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Diet and Mental Health: What is the Evidence?

There has been a great deal of press lately on diet and mental health. A new expert review confirms that yes, diet significantly influences mental health and well being, however, the evidence for some diets is comparatively weak, says a new study in the peer-reviewed journal European Neuropsychopharmacology.

“We have found that there is increasing evidence of a link between a poor diet and the worsening of mood disorders, including anxiety and depression. However, many common beliefs about the health effects of certain foods are not supported by solid evidence,” said lead author, Professor Suzanne Dickson (University of Gothenburg, Sweden).

The researchers found that there are some areas where this link between diet and mental health is firmly established, such as the ability of a high fat and low carbohydrate diet (a ketogenic diet) to help children with epilepsy, and the effect of vitamin B12 deficiency on fatigue, poor memory, and depression.

They also found that there is good evidence that a Mediterranean diet, rich in vegetables and olive oil, shows mental health benefits, such as giving some protection against depression and anxiety. However, for many foods or supplements, the evidence is inconclusive, as for example with the use of vitamin D supplements, or with foods believed to be associated with ADHD or autism.

“With individual conditions, we often found very mixed evidence”, said Professor Suzanne Dickson. “With ADHD for example, we can see an increase in the quantity of refined sugar in the diet seems to increase ADHD and hyperactivity, whereas eating more fresh fruit and vegetables seems to protect against these conditions. But there are comparatively few studies, and many of them don’t last long enough to show long-term effects”.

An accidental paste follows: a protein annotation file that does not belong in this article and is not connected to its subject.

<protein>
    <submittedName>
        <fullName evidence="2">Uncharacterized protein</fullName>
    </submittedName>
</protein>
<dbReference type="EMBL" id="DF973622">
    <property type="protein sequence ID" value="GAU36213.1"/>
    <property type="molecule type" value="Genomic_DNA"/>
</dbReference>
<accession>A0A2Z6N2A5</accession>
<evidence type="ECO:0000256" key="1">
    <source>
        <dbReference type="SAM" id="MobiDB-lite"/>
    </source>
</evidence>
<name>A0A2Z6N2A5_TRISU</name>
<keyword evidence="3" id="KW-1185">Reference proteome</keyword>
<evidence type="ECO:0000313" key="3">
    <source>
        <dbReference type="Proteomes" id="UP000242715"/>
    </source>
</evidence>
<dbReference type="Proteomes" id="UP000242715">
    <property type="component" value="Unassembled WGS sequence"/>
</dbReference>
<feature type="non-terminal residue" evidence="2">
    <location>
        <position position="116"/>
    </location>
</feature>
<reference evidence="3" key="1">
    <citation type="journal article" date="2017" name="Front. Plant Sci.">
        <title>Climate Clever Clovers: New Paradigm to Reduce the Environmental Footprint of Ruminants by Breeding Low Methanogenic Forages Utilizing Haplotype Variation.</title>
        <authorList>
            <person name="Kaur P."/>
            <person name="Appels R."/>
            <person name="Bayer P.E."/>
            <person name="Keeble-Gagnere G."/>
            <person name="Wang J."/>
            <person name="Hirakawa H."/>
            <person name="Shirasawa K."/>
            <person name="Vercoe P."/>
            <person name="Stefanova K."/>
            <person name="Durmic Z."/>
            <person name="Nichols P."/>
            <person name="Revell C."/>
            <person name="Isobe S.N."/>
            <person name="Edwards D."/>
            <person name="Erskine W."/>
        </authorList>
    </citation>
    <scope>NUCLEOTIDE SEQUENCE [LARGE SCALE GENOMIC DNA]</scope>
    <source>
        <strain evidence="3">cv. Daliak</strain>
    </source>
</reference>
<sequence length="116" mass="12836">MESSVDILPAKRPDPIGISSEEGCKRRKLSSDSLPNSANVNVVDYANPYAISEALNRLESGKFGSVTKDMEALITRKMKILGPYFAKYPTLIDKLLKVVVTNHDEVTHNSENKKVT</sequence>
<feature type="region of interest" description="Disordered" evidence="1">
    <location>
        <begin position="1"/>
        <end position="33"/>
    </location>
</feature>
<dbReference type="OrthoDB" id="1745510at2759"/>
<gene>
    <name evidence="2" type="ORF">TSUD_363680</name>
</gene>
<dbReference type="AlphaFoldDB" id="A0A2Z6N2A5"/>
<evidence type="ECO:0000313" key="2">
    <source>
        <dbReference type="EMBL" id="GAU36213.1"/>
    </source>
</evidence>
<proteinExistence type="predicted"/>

The study confirms that while certain foods can be associated with a mental health condition, this tells us little about why the food causes this effect. It concludes that the need to link mental health effects with provable dietary causes needs to be the main focus of future research in nutritional psychiatry.

“There is a general belief that dietary advice for mental health is based on solid scientific evidence. In reality, it is very difficult to prove that specific diets or specific dietary components contribute to mental health,” she said.

The scientists confirmed that some foods had readily provable links to mental health, for example, that nutrition in the womb and in early life can have significant effects on brain function in later life. Proving the effect of diet on mental health in the general population was more difficult.

“In healthy adults dietary effects on mental health are fairly small, and that makes detecting these effects difficult: it may be that dietary supplementation only works if there are deficiencies due to a poor diet. We also need to consider genetics: subtle differences in metabolism may mean that some people respond better to changes in diet that others,” said Professor Dickenson.

There are also practical difficulties which need to be overcome in testing diets. A food is not a drug, so it needs to be tested differently to a drug. We can give someone a dummy pill to see if there is an improvement due to the placebo effect, but you can’t easily give people dummy food. Nutritional psychiatry is a new field. The message of this paper is that the effects of diet on mental health are real, but that we need to be careful about jumping to conclusions on the base of provisional evidence. We need more studies on the long-term effects of everyday diets.”

What is Known and Unknown about Diet and Mental Health

The researchers made the following conclusions:

  • Epidemiological data highlight the association between nutrition and mental health but do not provide information about causality or underlying mechanism.